This micro-documentary about the Konohana Family Farm will take you to the heart of a successful intentional community flourishing about three hours from Tokyo. Their farm was established on the foothills of Mount Fuji, about 18 years ago, by a handful of people who sought an alternative lifestyle. They knew almost nothing about sustainable living practices, eco-villages or permaculture.
Permaculturists have created forests in the desert, provided free emergency water and hygiene facilities in international emergencies and are revolutionising farming in small pockets of land all over the world. Now a major international event aims to spread permaculture thinking and practise throughout New Zealand.
More than 500 permaculturists from New Zealand, Australia and beyond, together with green activists, organic gardeners, eco-architects, and self-sufficiency enthusiasts are invited to Turangi near Taupo from April 11-15 for the 11th Australasian Permaculture Convergence.
I am so pleased that the Occupy and Commons movements are finding each other and starting a new conversation. Occupy is an incredible force for change. It has a bracing vision, a deeply principled philosophy, and an independent, risk-taking spirit that is unusual in American political life. There are many challenges for Occupy, however, as it tries to imagine new ways to move forward and grow. I’d like to suggest how the commons framing and language may be strategically important by surveying the international scene of commons activism, which is remarkably robust. There is a lot is going on — but I won’t presume to be comprehensive; my apologies for any significant omissions.
Let me start by giving a brief speculation about why people from so many backgrounds are embracing the commons. First of all, it is a way for people to assert the integrity of their existing communities, or to try to reclaim that integrity. The commons also provides a way to assert a moral relationship to certain resources and people that are endangered by market forces. It’s a way of saying, “That _________ (water, air, software code, cultural tradition) belongs to me. It is part of my life and identity.”
Many people are embracing the commons, too, because it provides a powerful critique of neoliberal capitalism. But it is much more than that. It is a pro-active set of alternatives that work. And therefore it provides a positive, constructive scaffolding for practical alternatives to the prevailing market economy and corrupt political process. But the commons is still more than this. It is not just a policy critique or political philosophy, but equally a distinctive worldview, language and social ethic.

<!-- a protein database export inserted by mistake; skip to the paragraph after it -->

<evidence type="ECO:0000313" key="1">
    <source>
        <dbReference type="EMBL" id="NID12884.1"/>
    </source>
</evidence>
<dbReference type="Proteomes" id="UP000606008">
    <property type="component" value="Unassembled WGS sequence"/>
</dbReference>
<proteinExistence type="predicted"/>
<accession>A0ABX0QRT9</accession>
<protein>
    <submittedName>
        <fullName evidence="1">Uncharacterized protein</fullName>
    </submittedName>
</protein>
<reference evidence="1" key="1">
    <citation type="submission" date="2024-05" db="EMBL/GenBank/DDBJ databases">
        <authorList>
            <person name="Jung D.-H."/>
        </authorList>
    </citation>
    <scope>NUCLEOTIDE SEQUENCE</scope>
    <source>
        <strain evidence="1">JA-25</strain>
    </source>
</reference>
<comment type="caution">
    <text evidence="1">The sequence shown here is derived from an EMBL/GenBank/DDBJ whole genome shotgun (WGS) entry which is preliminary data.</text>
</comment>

This is an update on a previous advert for the Sococracy workshop we ran on this site recently.
Due to popular demand, and a bit of last minute finessing, we’ve managed to reduce the cost of the upcoming Sociocracy to make it more accessible. The two day workshop has been reduced to $350, but will still provide you with the practical tools to implement a fairer, more engaging, more effective decision making system that’s already been used for over 40 years. If you’re sick of seeing community initiatives fall over because of a failure to make decisions or deal with power fairly, then it’s time to learn more about Sociocracy.
We’re also now planning to run a one hour introduction to Sociocracy on Friday night, the 16th of March. For more information or to register for any of the Sociocracy workshops, please go to sociocracyworkshop.wordpress.com.
Just outside of Arusha, Tanzania, is ‘Kesho Leo’– a sustainable home for vulnerable women and children operated by FoodWaterShelter. The principles of permaculture underpin the daily lives of the Kesho Leo residents. It is currently the home of seven families, each headed by a Tanzanian mama who cares for up to five children, including orphans. In addition to the daily essentials, Kesho Leo provides the many other aspects that a ‘home’ needs; access to family and social support, access to education and health, and very importantly – access to community.